Learning about Manoomin

Summer Outreach Scholar students Sarah Zieglmeier, Adam Gips and Gweni Malokofsky canoe to learn about ecological monitoring and a Manoomin restoration/reseeding project. Image credit: Deidre Peroff, Wisconsin Sea Grant

The calendar has flipped to 2024. Our staff members are already tackling new projects. Before they move too deeply into the new year, however, some staff members took a moment to retain the glow of their favorite 2023 project. Deidre Peroff, social science outreach specialist, shared her thoughts.

My favorite project from 2023 was when I took seven “Generation Z” students who are studying Manoomin (wild rice) camping near Green Bay. I was mentoring two of the students as part of Wisconsin Sea Grant’s Summer Outreach Scholar Program and the other five came from the University of Minnesota. They were also studying Manoomin and participating in summer Manoomin-related field excursions.

The Summer Outreach Scholar group enjoys an ice cream stop after a day trip. Pictured, left to right, front row: Elliot Benjamin, Adam Gips, Pipper Gallivan. Back row: Sashi White, Lucia Richardson, Deidre Peroff, Sarah Zieglmeier, Kane Farmer. Image credit: Deidre Peroff, Wisconsin Sea Grant

During four jam-packed days, we learned from Indigenous knowledge-holders about the significance of Manoomin and visited sacred cultural sites on the Menominee Indian Reservation. We met with Amy Corrozino-Lyon (University of Wisconsin-Green Bay restoration scientist) and Titus Seilheimer (Sea Grant fisheries outreach specialist) one day to learn about ecological restoration efforts of Manoomin in Oconto and did journal and poetry writing to better connect with a new plant (inspired by Robin Wall Kimmerer’s work, “Braiding Sweetgrass”). We also met with Jesse Conaway (who is working with the Brothertown Nation on another Sea Grant-funded project) to participate in a traditional Manoomin appreciation ceremony, plus we saw how drones are used for monitoring Manoomin in the Lake Winnebego region.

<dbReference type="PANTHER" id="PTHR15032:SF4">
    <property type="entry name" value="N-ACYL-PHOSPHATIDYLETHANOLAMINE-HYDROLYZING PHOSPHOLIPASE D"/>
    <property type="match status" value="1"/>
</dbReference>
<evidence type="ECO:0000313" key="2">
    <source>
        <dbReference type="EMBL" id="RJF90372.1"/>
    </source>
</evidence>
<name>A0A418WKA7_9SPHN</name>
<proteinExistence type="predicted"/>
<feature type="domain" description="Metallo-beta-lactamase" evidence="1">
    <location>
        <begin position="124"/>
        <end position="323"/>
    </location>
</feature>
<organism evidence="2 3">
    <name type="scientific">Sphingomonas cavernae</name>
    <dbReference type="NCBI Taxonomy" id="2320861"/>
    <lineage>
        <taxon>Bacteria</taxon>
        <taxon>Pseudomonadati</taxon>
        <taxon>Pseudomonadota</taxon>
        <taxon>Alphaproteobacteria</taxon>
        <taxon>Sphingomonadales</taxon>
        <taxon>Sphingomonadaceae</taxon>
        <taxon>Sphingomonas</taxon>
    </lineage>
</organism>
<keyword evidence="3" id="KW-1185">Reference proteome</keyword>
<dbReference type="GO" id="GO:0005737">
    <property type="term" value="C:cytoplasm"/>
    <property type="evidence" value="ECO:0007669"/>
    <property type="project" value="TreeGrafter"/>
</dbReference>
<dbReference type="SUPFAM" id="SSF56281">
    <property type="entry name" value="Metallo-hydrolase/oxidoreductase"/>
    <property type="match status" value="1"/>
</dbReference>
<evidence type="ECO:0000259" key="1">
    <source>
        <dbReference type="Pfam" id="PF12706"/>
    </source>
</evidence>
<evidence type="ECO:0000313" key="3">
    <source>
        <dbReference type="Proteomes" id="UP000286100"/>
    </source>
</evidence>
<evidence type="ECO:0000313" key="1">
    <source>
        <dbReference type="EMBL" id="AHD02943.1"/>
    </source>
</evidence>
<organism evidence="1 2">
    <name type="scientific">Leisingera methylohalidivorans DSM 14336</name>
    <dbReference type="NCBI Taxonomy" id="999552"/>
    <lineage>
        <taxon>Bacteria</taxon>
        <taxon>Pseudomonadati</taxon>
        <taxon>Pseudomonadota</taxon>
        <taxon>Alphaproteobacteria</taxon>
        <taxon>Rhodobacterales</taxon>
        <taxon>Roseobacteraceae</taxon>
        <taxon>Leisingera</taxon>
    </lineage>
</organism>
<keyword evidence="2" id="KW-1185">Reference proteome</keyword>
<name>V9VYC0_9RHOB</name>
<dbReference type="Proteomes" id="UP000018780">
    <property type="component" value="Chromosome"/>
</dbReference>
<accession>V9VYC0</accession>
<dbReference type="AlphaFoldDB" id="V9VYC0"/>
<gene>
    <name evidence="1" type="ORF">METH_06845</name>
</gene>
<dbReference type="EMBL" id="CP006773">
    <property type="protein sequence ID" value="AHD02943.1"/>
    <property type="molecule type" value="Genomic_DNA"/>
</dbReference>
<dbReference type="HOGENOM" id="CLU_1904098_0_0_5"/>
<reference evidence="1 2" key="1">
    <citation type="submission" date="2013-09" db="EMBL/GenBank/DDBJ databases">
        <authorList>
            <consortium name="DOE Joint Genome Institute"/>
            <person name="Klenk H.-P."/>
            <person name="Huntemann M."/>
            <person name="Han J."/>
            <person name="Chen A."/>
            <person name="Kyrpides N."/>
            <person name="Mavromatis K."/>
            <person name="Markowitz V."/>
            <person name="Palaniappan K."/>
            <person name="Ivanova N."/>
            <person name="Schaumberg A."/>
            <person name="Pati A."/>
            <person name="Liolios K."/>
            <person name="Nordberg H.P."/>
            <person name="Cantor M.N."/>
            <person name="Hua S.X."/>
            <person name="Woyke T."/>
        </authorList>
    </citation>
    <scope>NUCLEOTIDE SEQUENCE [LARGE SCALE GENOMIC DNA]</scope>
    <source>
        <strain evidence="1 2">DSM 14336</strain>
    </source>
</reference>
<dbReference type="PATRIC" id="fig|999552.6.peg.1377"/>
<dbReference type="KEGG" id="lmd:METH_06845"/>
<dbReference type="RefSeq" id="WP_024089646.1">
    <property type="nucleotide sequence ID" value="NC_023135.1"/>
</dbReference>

While the students learned so much, what I think we all appreciated the most was spending time together and getting to know each other. During our three nights camping, we enjoyed cooking meals together, playing cards, telling stories by the campfire and swimming in Lake Michigan.

At night, we reflected on what we had learned that day and I enjoyed seeing the students’ newfound understanding and appreciation of Indigenous knowledge and finding a balance between Western and Indigenous science approaches to conservation, restoration and monitoring of a cultural, spiritual and ecological keystone species. When we weren’t reflecting on what we were learning during the day, we enjoyed sleeping under the stars (and storms) and finding time to decompress in nature.